Even the Super Bowl champion Green Bay Packers released a statement in support of state workers.

“The right to negotiate wages and benefits is a fundamental underpinning of our middle class,” it read. “When workers join together it serves as a check on corporate power and helps ALL [sic] workers by raising community standards.”

In some ways, the protest is working. Though Republicans command a majority in both houses of the Wisconsin state legislature, Democrats in the state senate have delayed a vote on the budget by literally walking out the door—and denying senate leaders the quorum they need to begin debate. Still, Walker is deadly serious about this bill and has ordered the state police to track down the runaway Democratic senators who, it’s been rumored, have left the state all together. Walker has also threatened—on Fox News, no less—to deploy the National Guard in the event of a “worker walk-off.”

Research by One Wisconsin Now, a progressive watchdog group, has shined a lot of light on the reasons why Walker is being so stubborn.

As it turns out, he screwed up badly.

Of all the states that have suffered through the recession, Wisconsin is doing pretty well. Unemployment and economic development has been steadier there than in most parts of the country and, despite a drop in tax revenue, the state government has managed to keep its budget balanced. The non-partisan Legislative Fiscal Bureau even reported that Wisconsin could finish the 2009-2011 biennium with a budget surplus.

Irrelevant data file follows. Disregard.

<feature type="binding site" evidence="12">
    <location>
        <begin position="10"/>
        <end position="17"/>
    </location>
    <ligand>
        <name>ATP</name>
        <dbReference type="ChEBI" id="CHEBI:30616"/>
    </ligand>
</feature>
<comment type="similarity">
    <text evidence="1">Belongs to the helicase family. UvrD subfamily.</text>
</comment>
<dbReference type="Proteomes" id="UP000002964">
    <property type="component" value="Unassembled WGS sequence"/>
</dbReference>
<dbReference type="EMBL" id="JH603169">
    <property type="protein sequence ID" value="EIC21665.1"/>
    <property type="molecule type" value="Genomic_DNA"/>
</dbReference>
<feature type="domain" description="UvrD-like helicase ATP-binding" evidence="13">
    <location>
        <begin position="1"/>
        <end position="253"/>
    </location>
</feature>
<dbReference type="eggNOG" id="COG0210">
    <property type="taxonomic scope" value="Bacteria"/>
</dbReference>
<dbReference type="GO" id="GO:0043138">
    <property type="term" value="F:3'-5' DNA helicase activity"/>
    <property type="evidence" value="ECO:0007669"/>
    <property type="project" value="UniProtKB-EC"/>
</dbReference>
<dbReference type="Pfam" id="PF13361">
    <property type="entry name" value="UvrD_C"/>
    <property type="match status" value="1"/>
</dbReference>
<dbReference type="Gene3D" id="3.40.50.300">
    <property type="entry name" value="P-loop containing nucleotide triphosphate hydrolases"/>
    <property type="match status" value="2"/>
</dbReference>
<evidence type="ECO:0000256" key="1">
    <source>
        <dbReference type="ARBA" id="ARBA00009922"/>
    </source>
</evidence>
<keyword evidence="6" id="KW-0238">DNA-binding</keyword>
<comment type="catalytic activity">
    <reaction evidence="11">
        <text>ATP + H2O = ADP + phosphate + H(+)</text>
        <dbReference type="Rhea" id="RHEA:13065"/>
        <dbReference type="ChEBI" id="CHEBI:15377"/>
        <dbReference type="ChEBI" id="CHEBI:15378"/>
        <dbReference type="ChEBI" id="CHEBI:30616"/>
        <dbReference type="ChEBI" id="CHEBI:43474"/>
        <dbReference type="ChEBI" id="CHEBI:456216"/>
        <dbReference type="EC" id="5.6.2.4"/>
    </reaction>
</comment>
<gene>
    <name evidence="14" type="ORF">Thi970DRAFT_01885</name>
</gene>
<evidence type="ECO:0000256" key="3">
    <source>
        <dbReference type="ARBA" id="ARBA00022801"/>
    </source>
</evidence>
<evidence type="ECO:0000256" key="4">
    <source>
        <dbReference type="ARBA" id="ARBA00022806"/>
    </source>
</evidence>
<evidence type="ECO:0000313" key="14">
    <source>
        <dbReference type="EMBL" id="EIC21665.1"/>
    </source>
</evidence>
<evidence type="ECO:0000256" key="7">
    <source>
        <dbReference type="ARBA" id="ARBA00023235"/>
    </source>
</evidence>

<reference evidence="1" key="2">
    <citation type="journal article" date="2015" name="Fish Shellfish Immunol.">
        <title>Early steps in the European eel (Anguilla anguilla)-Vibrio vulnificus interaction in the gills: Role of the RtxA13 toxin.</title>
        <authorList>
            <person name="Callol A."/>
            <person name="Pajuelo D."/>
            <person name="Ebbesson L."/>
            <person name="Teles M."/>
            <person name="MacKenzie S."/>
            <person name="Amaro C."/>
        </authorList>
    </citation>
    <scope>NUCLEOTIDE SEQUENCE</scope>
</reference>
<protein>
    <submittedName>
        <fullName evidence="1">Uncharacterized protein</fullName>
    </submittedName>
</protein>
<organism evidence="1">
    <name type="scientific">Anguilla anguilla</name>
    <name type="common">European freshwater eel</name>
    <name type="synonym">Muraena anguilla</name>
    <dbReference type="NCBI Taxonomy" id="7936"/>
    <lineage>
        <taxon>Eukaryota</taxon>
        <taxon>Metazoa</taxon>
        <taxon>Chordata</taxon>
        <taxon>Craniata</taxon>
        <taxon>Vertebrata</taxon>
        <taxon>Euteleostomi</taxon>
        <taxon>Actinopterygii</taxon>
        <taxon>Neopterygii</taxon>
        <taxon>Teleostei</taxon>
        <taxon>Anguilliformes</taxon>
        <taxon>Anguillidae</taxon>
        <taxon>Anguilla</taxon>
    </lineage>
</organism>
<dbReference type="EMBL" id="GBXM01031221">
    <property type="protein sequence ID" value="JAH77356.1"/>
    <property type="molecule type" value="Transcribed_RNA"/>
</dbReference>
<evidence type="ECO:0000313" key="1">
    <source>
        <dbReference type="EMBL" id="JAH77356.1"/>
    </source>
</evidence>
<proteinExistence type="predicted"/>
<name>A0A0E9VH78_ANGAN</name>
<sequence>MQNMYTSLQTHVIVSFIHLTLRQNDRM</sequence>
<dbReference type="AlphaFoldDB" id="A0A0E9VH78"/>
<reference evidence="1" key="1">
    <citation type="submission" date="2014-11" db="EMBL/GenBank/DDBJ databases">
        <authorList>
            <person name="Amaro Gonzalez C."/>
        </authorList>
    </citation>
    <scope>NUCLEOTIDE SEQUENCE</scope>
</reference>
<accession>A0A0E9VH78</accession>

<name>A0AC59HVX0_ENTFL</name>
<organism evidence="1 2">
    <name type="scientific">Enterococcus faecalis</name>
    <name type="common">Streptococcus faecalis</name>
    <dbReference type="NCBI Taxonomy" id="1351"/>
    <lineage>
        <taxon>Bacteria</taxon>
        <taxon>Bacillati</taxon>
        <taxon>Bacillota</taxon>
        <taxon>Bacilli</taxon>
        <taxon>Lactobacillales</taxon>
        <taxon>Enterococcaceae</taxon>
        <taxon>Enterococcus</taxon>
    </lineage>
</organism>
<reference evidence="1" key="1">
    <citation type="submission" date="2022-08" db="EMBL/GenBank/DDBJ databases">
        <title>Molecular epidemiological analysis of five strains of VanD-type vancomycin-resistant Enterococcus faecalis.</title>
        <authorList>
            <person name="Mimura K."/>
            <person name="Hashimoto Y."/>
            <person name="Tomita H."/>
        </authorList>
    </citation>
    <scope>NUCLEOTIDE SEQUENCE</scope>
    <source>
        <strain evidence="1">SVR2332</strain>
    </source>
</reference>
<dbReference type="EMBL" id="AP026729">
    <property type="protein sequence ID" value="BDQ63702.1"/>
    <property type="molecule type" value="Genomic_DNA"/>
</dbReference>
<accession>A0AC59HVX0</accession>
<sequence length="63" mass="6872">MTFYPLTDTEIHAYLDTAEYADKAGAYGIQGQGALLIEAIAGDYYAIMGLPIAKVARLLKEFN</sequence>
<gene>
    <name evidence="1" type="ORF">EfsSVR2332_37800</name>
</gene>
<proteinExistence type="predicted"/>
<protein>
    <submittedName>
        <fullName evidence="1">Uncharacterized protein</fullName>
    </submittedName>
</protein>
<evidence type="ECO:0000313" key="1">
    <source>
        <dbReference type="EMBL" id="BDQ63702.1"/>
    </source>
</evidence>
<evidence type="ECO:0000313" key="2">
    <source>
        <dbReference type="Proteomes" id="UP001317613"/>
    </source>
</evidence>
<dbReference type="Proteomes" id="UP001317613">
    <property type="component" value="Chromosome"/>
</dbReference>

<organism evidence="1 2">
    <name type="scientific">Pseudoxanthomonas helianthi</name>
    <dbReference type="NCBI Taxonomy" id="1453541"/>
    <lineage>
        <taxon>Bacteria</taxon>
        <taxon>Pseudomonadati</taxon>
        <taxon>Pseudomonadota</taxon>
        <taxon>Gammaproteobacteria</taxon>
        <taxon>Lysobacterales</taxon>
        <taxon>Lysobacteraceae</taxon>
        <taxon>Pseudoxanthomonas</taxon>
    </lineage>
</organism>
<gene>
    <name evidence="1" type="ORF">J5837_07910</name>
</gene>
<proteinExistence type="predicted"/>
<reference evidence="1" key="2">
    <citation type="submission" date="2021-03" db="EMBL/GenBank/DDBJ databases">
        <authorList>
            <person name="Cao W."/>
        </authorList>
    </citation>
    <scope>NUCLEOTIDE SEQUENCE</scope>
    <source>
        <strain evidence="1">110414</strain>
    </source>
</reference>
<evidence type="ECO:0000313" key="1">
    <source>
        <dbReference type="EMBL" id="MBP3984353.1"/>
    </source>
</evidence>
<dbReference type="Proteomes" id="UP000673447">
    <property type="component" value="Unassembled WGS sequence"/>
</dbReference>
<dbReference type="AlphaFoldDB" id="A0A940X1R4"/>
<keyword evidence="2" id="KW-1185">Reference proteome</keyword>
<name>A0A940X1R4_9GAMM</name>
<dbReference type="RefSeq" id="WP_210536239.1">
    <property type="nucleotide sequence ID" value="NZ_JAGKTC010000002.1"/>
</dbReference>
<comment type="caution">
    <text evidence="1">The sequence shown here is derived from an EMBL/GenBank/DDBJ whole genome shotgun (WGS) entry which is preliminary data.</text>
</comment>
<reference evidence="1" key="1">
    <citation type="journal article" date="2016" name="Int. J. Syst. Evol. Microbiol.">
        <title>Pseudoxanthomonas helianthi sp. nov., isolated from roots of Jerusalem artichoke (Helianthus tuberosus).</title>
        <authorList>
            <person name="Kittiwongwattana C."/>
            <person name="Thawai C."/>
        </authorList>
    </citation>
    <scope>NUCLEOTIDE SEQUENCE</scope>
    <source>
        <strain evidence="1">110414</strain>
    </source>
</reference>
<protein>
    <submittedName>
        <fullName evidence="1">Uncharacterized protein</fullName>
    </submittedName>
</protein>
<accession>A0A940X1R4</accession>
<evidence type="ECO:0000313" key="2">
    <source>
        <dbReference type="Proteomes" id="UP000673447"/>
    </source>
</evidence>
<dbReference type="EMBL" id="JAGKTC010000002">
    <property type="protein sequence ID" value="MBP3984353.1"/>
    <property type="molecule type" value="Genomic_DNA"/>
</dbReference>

At least, that was the case until Walker took office. Apparently suffering from a post-election power trip, he spent his first month blowing through an extra $140 million. He spent $67 million on a “tax shift” plan that gives “job creators” a benefit of—I kid you not—less than a dollar per new job. He spent $48 million on private health savings accounts that more closely resemble tax shelters for the wealthy (the average adjusted gross income of the participants is $139,000, and almost half of them have not withdrawn a penny from their accounts). He even spent $25 million on an economic development fund for job creation that already had an unspent $73 million lying around. Why hadn’t the money been spent? Because the fund wasn’t creating any jobs.

Having found himself in quite a fiscal hole, Walker did what every good conservative Republican does these days and blamed the shortfall on greedy unions. Given that most of his supporters are probably Tea Partiers or, at the very least, Republicans who are skeptical of organized labor, this must have seemed like an easy target to him.

This begs the question: If you are a state governor who has tasked a large group of people to do various jobs that are necessary for the success and security of your state and the health and welfare of its people, and yet throughout your political career you treat them like parasites and demand that they work harder for even less pay without complaint, what do you expect them to do? Whistle while they work?

You should expect them to get angry.